This is a real dilemma for people with perfectionist tendencies and/or commitment-phobes. You never know if the grass is actually greener on the other side of your current lover. What if someone better suited to you is out there?

According to *The Washington Post, *this problem can be calculated with mathematics. You can tell how long you ought to search and when you should stop and settle down. The math problem is known as “the secretary problem,” “the fussy suitor problem,” “the sultan’s dowry problem” and “the optimal stopping problem” and it determines the highest probability one has of finding their perfect match. Based on Martin Gardner’s article in* Scientific America*n in 1960.

The mathematic problem is explained in *The Washington Post *as follows:

“In the scenario, you’re choosing from a set number of options. For example, let’s say there is a total of 11 potential mates who you could seriously date and settle down with in your lifetime. If you could only see them all together at the same time, you’d have no problem picking out the best. But this isn’t how a lifetime of dating works, obviously.

One problem is the suitors arrive in a random order, and you don’t know how your current suitor compares to those who will arrive in the future. Is the current guy or girl a dud? Or is this really the best you can do? The other problem is that once you reject a suitor, you often can’t go back to them later.

So how do you find the best one? Basically, you have to gamble. And as with most casino games, there’s a strong element of chance, but you can also understand and improve your probability of “winning” the best partner. It turns out there is a pretty striking solution to increase your odds.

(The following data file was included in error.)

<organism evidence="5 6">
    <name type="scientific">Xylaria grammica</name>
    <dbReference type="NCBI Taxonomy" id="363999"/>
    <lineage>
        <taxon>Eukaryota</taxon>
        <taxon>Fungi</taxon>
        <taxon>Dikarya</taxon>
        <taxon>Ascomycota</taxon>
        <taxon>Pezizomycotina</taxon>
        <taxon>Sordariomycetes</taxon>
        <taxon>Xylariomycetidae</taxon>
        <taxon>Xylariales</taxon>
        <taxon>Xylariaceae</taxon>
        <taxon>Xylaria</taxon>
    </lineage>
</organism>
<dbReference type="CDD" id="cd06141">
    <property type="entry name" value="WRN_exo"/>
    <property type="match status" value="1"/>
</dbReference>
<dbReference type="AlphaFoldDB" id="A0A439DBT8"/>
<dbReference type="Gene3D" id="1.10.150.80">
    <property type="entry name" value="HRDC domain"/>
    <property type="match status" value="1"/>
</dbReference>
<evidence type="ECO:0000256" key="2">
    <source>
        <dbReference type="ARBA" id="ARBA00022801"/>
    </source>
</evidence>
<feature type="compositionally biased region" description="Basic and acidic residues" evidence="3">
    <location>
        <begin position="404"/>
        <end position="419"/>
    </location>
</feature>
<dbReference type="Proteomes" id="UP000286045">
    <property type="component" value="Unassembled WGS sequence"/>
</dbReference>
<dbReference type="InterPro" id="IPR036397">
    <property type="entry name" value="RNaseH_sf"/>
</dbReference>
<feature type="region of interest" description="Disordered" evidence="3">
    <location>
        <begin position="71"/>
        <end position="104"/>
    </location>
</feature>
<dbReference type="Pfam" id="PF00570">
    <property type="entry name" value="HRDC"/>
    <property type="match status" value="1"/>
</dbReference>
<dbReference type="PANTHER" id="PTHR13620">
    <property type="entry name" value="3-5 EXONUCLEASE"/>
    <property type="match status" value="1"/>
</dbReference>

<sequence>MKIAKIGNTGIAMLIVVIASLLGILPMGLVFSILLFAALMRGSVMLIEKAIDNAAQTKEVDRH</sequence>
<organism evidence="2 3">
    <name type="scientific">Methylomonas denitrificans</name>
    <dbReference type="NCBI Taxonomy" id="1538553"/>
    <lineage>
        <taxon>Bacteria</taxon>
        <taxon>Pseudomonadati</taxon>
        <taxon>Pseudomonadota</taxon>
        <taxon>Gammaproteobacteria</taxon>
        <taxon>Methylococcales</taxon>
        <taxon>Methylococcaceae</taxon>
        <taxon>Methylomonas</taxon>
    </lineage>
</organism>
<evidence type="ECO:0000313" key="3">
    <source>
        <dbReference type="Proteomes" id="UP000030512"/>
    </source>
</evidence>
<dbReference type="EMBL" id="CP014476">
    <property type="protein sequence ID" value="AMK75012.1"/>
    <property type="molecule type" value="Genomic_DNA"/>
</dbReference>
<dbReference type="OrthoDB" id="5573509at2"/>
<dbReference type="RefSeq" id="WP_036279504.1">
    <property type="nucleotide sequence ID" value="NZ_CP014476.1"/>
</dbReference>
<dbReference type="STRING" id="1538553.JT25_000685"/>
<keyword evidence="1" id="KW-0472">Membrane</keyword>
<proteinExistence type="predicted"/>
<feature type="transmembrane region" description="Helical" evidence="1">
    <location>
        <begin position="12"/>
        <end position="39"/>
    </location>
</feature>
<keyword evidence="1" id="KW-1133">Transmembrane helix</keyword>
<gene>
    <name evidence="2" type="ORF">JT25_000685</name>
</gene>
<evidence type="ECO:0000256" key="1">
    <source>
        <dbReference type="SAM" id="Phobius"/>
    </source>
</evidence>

The magic figure turns out to be 37 percent. To have the highest chance of picking the very best suitor, you should date and reject the first 37 percent of your total group of lifetime suitors. (If you’re into math, it’s actually 1/e, which comes out to 0.368, or 36.8 percent.) Then you follow a simple rule: You pick the next person who is better than anyone you’ve ever dated before.

To apply this to real life, you’d have to know how many suitors you could potentially have or want to have — which is impossible to know for sure. You’d also have to decide who qualifies as a potential suitor, and who is just a fling. The answers to these questions aren’t clear, so you just have to estimate. Here, let’s assume you would have 11 serious suitors in the course of your life.

If you just choose randomly, your odds of picking the best of 11 suitors is about 9 percent. But if you use the method above, the probability of picking the best of the bunch increases significantly, to 37 percent — not a sure bet, but much better than random.

This method doesn’t have a 100 percent success rate, as mathematician Hannah Fry discusses in an entertaining 2014 TED talk. There’s the risk, for example, that the first person you date really is your perfect partner, as in the illustration below. If you follow the rule, you’ll reject that person anyway. And as you continue to date other people, no one will ever measure up to your first love, and you’ll end up rejecting everyone, and end up alone with your cats. (Of course, some people may find cats preferable to boyfriends or girlfriends anyway.)